Home Law government Iowa attorney general presents dangerous legal defense in open cases case

Iowa attorney general presents dangerous legal defense in open cases case

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The cooling effect this will generate is obvious. Document custodians will be more reluctant than ever to respond to requests for documents in a timely manner.

Iowa Attorney General Tom Miller. (Jim Slosiarek / The Gazette)

It is more than troubling that the state attorney general’s office is poised to undermine the Iowa Open Records Act in its defense of a governor’s administration with an extremely poor record in releasing public documents. .

Former Department of Public Health communications director Polly Carver Kimm is suing Gov. Kim Reynolds and his spokesman Pat Garrett for unfair dismissal. Carver Kimm claims she was kicked out of her job because of her willingness to publish public material sought by journalists and others. She argues that the department, under the direction of the governor’s office, “has sought to slow, stifle and otherwise hijack the free flow of information” regarding Iowa’s response to the pandemic.

Carver Kimm was fired shortly after providing a reporter with public information showing an increase in abortions in Iowa.

In defending Reynolds and Garrett, the attorney general’s office argues that the Iowa Open Records Act is not “well-recognized public policy” and does not protect employees who respond to requests for public records, has The Associated Press reported last week. Lawyers for the state argue that the law’s transparency statement is “the kind of broad, vague and amorphous concept that is neither clearly defined nor well recognized.”

We understand that the attorney general’s office must stand up for its clients. But deploying a legal argument that seeks to dig a big hole in the state’s 54-year-old open cases law could have ramifications beyond the courtroom.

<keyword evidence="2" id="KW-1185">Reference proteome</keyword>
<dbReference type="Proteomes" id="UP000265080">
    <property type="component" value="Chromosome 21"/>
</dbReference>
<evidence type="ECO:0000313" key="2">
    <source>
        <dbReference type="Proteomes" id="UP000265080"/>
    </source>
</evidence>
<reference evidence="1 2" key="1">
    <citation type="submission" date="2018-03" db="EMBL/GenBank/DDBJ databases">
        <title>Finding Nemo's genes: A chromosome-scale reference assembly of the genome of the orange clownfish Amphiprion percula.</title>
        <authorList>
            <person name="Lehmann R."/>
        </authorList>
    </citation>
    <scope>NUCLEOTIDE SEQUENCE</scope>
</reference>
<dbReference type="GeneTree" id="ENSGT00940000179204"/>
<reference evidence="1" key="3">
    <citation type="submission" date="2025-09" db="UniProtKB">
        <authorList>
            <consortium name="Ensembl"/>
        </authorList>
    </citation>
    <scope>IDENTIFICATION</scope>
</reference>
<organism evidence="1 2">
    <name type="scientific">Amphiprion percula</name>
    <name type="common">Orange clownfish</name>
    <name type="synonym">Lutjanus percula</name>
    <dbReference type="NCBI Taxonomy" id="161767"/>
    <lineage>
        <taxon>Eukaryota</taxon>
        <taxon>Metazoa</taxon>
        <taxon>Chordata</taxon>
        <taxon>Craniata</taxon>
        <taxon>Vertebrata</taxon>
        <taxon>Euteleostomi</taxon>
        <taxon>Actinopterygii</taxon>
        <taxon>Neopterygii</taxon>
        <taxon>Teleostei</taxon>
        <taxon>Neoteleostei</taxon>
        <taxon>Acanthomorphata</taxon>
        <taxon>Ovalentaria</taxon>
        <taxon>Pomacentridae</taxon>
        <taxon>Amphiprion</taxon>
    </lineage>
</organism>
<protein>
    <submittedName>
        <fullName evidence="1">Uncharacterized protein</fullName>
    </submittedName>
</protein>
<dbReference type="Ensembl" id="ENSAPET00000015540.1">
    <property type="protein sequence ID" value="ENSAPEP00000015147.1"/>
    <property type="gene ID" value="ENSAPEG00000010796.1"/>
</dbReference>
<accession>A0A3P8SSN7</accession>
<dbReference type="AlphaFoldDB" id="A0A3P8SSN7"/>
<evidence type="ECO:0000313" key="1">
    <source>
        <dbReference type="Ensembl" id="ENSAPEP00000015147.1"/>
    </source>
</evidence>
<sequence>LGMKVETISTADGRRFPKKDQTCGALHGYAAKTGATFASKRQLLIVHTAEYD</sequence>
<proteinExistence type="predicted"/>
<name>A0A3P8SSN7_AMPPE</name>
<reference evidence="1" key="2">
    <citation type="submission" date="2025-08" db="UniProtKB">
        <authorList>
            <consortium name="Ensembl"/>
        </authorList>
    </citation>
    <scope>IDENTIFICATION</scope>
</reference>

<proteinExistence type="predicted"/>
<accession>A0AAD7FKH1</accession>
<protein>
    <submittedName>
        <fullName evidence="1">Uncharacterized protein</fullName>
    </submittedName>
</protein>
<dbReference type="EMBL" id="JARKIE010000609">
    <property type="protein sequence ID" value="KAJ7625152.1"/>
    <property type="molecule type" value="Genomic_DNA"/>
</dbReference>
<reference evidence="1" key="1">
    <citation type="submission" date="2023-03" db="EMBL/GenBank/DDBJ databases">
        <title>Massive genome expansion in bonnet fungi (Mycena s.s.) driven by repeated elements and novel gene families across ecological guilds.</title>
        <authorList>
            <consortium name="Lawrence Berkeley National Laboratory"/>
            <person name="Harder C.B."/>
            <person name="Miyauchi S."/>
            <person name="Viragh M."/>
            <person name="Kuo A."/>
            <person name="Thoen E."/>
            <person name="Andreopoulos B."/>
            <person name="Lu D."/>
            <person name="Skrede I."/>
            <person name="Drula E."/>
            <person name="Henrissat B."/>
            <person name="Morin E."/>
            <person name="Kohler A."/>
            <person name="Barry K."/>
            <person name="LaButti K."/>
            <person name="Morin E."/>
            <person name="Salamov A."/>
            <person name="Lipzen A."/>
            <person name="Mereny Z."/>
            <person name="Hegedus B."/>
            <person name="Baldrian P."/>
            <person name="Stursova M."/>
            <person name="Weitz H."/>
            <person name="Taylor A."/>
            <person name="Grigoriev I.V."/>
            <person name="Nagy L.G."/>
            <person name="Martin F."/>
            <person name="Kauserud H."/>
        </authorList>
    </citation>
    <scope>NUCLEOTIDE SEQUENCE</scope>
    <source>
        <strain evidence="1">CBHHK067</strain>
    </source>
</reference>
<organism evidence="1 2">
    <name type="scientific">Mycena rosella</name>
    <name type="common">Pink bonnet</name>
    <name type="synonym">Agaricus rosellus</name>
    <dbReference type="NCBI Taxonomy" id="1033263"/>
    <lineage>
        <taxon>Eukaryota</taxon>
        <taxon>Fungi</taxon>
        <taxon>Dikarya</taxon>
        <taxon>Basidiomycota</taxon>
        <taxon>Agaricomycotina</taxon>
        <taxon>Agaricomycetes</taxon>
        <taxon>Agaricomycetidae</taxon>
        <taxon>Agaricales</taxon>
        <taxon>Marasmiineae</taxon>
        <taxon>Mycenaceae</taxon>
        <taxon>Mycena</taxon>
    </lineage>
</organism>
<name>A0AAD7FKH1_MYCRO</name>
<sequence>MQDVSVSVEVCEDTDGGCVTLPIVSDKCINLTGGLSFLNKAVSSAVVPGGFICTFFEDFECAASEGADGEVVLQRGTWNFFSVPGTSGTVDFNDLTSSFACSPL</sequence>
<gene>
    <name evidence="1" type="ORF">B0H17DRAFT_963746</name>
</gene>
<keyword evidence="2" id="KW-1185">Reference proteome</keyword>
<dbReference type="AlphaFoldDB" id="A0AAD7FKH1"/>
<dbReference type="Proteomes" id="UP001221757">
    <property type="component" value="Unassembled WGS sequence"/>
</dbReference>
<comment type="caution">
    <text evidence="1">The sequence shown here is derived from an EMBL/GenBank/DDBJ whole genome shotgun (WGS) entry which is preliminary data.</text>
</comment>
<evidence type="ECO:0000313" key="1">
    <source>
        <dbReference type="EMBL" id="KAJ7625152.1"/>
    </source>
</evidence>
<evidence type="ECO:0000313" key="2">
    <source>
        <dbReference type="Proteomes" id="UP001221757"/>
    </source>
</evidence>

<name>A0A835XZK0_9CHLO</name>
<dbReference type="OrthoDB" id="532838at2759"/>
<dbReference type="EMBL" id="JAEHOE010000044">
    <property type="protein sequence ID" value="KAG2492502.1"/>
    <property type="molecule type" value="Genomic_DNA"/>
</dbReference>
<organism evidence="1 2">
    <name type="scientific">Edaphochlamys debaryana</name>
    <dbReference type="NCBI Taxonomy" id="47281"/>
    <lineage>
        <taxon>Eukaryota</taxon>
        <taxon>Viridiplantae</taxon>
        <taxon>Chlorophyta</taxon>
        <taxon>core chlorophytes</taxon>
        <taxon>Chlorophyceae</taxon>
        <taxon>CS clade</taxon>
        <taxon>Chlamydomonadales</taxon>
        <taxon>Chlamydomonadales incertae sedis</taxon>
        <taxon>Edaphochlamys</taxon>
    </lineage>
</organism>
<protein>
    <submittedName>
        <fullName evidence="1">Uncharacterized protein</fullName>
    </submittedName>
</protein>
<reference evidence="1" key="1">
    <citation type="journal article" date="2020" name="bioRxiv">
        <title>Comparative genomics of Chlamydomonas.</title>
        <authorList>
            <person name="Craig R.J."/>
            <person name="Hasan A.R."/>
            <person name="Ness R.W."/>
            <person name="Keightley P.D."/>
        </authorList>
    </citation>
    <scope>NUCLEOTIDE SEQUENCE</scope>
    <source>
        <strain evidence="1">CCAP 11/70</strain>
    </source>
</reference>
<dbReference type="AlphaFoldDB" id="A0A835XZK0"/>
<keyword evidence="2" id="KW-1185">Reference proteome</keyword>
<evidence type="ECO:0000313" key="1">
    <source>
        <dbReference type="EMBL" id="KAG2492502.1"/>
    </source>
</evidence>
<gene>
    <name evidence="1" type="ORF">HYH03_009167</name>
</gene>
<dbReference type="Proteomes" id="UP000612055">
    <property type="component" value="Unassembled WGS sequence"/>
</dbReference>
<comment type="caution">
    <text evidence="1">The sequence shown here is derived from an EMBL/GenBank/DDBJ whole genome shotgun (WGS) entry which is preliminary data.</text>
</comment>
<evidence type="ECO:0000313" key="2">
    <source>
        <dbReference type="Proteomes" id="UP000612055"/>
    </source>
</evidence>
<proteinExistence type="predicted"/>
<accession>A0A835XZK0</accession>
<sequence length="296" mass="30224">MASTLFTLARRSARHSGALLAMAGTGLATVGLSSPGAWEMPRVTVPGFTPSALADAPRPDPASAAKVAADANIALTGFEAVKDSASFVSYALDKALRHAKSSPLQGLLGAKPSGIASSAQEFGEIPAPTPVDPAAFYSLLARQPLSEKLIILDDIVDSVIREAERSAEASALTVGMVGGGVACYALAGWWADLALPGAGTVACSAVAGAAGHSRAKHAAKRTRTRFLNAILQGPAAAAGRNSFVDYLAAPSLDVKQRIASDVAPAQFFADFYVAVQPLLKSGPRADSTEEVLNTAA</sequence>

This could send a message to government officials and bureaucrats in Iowa that pressuring their staff to withhold or slow down requests for public information is acceptable conduct, and to oppose such unlawful secrecy could cost their employees a job.

In journalism, we have all dealt with government entities dragging their feet over requests for documents or charging high fees to make them available. We could only speculate on the motives, but this legal defense is saying the silent part out loud. Civil servants just want to keep embarrassing or politically sensitive files secret, and removing workers’ protections will allow them to do so.

The cooling effect this will generate is obvious. Document custodians will be more reluctant than ever to respond to requests for documents in a timely manner.

Already, the governor’s office has spent most of the past year and a half delaying, obstructing or ignoring registration applications. The culture of secrecy that permeates the Reynolds administration will only get worse if this legal argument succeeds.

The attorney general’s office should find a less damaging defense strategy. Otherwise, we hope the court rejects it and sends the signal that officials should not be punished for informing the public.

(319) 398-8262; [email protected]


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